Education secretary John Swinney has described as "total rubbish" the claim that data about Scottish education is the worst it has been since the 1950s.
Critics point to Scotland's withdrawal from international surveys and the scrapping in 2017 of the Scottish Survey of Literacy and Numeracy (SSLN) as reasons for a dearth of education data.
But, speaking in a new Tes Scotland podcast, Mr Swinney strongly rebuts the suggestion that data about Scottish education is worse than it has been in decades.
Contact time: Teaching time 'way above average' in Scotland
Previously on the Tes Scotland podcast: What is the quality that every teacher needs?
A paper from the Commission on School Reform in December argued that a lack of reliable data made it harder to tell whether standards in Scottish school education were rising or falling than at any time since the 1950s.
A dearth of data about Scottish education?
Mr Swinney says: "I think that view is total rubbish. And I choose my words very deliberately: total rubbish.
"We've got more information on the performance of pupils at different stages in their education on a comparative basis...which allows us, crucially, to look at where learning and teaching need to be strengthened to support the achievements of individual pupils."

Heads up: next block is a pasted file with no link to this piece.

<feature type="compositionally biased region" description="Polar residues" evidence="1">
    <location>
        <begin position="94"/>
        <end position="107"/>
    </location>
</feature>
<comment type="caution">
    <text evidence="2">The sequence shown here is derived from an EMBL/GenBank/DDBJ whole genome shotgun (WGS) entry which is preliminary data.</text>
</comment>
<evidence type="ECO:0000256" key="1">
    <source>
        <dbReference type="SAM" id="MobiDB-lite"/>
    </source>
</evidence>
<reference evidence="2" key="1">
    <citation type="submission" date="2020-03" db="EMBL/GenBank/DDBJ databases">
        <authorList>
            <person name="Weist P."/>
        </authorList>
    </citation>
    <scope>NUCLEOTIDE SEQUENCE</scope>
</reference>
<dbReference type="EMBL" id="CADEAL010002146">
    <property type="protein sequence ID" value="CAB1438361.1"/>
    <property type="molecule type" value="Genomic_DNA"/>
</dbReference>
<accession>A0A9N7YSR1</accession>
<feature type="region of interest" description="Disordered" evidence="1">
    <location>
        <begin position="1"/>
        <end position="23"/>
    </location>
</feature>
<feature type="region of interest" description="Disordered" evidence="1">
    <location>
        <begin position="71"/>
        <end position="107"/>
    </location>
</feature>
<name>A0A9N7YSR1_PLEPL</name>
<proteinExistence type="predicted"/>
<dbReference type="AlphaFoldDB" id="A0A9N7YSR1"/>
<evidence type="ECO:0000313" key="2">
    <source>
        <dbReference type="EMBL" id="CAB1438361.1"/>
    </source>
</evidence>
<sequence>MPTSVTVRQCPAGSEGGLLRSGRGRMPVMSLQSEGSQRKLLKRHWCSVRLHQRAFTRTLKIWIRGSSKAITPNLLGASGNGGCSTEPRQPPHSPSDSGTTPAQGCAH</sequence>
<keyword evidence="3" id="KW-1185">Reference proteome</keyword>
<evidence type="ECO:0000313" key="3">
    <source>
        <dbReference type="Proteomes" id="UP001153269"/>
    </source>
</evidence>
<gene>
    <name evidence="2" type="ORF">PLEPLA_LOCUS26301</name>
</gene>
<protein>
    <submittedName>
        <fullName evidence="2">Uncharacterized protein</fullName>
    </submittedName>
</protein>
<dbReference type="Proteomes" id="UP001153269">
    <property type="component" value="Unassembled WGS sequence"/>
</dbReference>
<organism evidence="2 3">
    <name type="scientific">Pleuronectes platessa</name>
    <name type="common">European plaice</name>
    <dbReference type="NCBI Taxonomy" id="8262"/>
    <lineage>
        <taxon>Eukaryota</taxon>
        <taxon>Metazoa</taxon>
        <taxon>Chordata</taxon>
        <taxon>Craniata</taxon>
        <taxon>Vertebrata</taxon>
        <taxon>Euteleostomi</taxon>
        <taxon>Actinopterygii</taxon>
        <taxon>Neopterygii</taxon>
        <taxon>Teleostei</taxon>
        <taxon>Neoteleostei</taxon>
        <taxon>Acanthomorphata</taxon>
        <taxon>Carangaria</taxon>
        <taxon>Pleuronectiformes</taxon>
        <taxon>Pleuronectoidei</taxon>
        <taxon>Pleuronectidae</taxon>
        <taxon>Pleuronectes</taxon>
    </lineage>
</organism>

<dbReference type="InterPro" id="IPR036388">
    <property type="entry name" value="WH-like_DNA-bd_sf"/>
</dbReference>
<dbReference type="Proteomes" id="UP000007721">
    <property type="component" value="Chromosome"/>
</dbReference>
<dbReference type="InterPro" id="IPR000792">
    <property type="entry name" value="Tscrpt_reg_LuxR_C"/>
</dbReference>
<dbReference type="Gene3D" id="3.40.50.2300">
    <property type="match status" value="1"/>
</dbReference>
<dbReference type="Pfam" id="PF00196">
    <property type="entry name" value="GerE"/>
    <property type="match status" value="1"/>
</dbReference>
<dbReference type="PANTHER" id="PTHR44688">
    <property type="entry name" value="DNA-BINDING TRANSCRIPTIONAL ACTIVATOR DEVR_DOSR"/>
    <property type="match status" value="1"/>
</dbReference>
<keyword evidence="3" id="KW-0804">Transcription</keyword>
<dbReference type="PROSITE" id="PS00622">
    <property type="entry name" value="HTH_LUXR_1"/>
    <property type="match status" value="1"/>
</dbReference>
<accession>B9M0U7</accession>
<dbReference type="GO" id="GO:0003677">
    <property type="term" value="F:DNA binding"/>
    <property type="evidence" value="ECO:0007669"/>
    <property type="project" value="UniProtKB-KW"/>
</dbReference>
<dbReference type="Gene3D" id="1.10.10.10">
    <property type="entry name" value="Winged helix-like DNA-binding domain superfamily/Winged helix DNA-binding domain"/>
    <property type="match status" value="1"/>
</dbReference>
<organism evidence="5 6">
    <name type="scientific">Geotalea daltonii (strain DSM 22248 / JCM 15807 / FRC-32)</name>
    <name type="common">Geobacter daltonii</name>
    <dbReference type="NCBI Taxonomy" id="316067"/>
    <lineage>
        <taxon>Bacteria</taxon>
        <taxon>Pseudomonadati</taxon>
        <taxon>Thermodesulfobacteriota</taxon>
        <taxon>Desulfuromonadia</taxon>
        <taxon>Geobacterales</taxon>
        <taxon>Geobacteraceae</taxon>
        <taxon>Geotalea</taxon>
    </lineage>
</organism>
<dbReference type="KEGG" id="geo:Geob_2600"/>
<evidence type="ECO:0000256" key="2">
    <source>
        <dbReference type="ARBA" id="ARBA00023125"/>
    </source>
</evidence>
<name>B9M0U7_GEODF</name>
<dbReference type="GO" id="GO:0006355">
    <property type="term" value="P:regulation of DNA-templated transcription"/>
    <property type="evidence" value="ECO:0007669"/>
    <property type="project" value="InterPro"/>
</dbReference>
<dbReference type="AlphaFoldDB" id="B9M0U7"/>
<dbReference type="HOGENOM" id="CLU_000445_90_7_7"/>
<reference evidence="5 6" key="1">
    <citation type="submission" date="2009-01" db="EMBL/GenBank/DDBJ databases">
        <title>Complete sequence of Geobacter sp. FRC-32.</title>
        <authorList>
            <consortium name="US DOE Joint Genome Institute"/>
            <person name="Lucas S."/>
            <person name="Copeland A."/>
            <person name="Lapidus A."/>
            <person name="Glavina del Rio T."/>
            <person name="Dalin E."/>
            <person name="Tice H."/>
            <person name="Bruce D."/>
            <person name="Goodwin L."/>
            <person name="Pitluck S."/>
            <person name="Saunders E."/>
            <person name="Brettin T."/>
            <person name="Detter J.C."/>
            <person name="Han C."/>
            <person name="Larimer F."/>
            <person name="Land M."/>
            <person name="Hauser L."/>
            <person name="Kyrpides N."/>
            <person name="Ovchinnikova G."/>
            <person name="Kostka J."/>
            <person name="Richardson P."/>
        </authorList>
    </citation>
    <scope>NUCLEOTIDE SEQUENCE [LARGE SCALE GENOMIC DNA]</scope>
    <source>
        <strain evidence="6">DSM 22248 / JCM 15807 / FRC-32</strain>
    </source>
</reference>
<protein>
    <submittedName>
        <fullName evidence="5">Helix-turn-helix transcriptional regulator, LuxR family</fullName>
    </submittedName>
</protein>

He argues that the SSLN did "not tell you where the problems are in the education system", only whether the overall situation was improving or worsening, whereas the controversial Scottish National Standardised Assessments (SNSAs) reveal "at a diagnostic of individual pupils what their challenges are".
SNSA data, he adds, "also tells you, in schools around the country, [where] we may need to strengthen practice to support young people – and that's an invaluable resource to have".
Mr Swinney also acknowledges that, in international terms, the above-average teaching time expected of Scottish teachers is a challenge to be addressed.
But he says: "There's not a quick fix to this, because the quick fix to this would inevitably lead to quite a reshaping of Scottish education...And obviously, I'm open to discussion about these questions, but fundamentally what I'm trying to do is to liberate the teaching profession of unnecessary bureaucratic activity, so that they can concentrate on enhancing learning and teaching."
He says that the two extra in-service days for teachers that he has established this year "enable teachers to do exactly that".
He speaks about how being education secretary affects his relationship with his son's school, why education is so different from his old finance brief, and the biggest successes and shortcomings of his time in the job.